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It's hard to say.
It could be that you lack computer resources. Or that your operating system has out of date drivers or hasn't been properly optimized for video editing. Or it could be related to your camcorder's video file format or the size of your photo files.
Can you please provide us with information on the version of the program you're using, your computer's specs (particularly the amount of RAM and free, defragmented hard drive space you have) and what you're using for source files for your editing project.
Thanks, Steve, I'll post the info tonight when I am home and have the computer in front of me.
Ok, here you go: Version 4.0; Intel Dual Core 2.2; 789 MHZ 1.96 GB RAM; 48.8 GB free hard drive space; source files are dvd's recorded with Sony Handycam in vob format.
You'll likely need to render often while editing VOB files, Ira. That's why, as you edit, you're seeing red lines appear on the timeline above your clips.
Regularly pressing the Enter key will render those files (the red line will turn green) and keep things running.
BTW, you don't say if you're using a Vista machine. If so, you'll need to optimize it.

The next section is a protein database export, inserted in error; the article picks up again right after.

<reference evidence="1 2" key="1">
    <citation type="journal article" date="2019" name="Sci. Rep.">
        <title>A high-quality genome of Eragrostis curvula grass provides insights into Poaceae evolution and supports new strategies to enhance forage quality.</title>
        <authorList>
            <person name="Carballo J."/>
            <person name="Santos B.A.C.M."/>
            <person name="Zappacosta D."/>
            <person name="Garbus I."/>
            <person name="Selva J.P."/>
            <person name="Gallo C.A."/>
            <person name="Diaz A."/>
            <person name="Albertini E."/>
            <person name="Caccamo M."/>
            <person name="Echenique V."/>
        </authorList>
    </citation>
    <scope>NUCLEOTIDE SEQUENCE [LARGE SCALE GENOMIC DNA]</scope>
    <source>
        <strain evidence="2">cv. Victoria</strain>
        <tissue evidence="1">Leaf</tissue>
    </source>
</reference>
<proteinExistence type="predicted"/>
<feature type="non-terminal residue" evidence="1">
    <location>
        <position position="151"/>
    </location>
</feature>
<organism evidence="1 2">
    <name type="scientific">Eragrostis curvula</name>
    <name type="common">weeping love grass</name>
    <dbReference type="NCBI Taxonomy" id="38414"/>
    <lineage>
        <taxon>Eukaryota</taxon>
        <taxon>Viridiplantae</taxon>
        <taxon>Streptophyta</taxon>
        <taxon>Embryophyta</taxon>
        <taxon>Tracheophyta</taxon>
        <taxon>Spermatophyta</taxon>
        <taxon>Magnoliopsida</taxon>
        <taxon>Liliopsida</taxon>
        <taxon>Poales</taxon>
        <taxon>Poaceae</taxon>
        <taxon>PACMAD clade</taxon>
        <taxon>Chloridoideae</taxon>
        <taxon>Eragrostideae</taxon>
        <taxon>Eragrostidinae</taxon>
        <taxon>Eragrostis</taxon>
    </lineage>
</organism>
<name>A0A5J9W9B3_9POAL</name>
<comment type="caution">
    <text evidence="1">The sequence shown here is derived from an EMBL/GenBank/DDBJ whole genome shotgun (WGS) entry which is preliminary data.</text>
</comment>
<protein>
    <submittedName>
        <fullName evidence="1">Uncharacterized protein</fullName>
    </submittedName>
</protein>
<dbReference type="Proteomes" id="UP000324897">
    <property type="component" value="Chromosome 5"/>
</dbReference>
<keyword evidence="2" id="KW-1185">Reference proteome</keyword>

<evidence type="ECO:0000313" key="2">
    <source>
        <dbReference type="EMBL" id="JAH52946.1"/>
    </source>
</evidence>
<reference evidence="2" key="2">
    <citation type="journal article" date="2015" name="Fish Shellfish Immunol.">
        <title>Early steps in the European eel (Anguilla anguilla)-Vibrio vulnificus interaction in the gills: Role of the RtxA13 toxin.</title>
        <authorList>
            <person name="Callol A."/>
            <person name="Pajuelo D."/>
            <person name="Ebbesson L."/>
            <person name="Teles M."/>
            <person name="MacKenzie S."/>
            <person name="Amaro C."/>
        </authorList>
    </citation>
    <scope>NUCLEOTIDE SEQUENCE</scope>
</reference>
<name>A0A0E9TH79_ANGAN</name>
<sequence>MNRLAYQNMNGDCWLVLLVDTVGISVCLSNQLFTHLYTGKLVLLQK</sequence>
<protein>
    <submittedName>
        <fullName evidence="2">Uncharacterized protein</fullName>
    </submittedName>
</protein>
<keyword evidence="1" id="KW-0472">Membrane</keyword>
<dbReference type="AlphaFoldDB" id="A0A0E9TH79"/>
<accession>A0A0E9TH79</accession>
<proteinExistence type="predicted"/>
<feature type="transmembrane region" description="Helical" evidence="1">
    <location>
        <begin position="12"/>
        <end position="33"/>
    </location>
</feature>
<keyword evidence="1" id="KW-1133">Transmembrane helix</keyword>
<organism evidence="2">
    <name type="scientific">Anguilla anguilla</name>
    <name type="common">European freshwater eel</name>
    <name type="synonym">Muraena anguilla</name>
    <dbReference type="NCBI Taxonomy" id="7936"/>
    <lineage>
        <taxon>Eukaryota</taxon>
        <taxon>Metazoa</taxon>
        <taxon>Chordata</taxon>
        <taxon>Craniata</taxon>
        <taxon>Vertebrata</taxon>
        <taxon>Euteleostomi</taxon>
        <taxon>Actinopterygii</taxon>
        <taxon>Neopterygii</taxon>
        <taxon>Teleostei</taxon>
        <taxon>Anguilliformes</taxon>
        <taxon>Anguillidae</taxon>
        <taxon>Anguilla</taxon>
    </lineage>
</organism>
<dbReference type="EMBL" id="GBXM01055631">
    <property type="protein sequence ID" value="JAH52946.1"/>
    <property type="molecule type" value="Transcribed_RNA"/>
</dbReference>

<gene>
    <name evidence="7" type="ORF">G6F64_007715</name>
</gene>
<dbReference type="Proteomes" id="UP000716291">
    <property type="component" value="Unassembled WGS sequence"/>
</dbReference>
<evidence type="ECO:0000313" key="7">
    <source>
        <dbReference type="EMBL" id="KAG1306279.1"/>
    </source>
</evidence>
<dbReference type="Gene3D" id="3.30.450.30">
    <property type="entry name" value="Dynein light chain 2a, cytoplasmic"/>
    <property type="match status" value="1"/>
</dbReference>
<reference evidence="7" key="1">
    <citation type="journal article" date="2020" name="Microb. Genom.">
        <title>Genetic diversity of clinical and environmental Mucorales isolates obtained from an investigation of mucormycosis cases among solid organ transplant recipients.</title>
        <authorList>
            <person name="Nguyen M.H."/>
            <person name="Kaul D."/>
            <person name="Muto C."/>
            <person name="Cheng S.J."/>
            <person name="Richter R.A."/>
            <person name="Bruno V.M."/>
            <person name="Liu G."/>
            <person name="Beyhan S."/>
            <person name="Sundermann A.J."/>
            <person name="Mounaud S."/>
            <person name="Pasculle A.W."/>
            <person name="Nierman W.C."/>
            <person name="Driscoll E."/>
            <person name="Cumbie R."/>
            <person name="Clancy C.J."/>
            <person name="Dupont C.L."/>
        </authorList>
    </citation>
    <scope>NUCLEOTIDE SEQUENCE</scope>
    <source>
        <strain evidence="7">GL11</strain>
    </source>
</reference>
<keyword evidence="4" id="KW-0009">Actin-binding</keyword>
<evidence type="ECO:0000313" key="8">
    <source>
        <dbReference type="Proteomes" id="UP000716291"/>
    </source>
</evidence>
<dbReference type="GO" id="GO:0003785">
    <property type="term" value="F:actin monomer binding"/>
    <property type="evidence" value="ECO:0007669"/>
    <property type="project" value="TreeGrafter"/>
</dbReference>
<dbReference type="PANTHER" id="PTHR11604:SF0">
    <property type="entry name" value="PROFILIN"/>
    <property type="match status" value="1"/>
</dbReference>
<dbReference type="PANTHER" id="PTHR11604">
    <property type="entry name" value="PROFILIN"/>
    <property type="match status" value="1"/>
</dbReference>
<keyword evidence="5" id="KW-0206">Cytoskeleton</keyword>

And regularly perform may recommended maintenance.
With 50 gigabytes of free space, you'll be able to edit about an hour's worth of VOB files.
Well at least I managed to get through the process, doing the rendering as suggested; however, after I uploaded to youtube, toggeled to youtube to make sure and toggled back to the program to save the file a work share, the program hung up again. Same error message. Any thoughts about that? Just keeps trying to access the hard drive relentlessly for no seeming good reason.
As I said, I have not idea if you're using XP or Vista or if you've performed the maintenance and driver updates I recommended above, so I'm not sure what else to recommend.
VOBs are simply not the best editing source for Premiere Elements. That's why our FAQs and my book recommend converting them to DV-AVIs before you bring them into the program.
A well tuned and maintained computer with 50 gigs or more free, defragmented space should be able to handle them though to some extent though. Assuming your video isn't too long.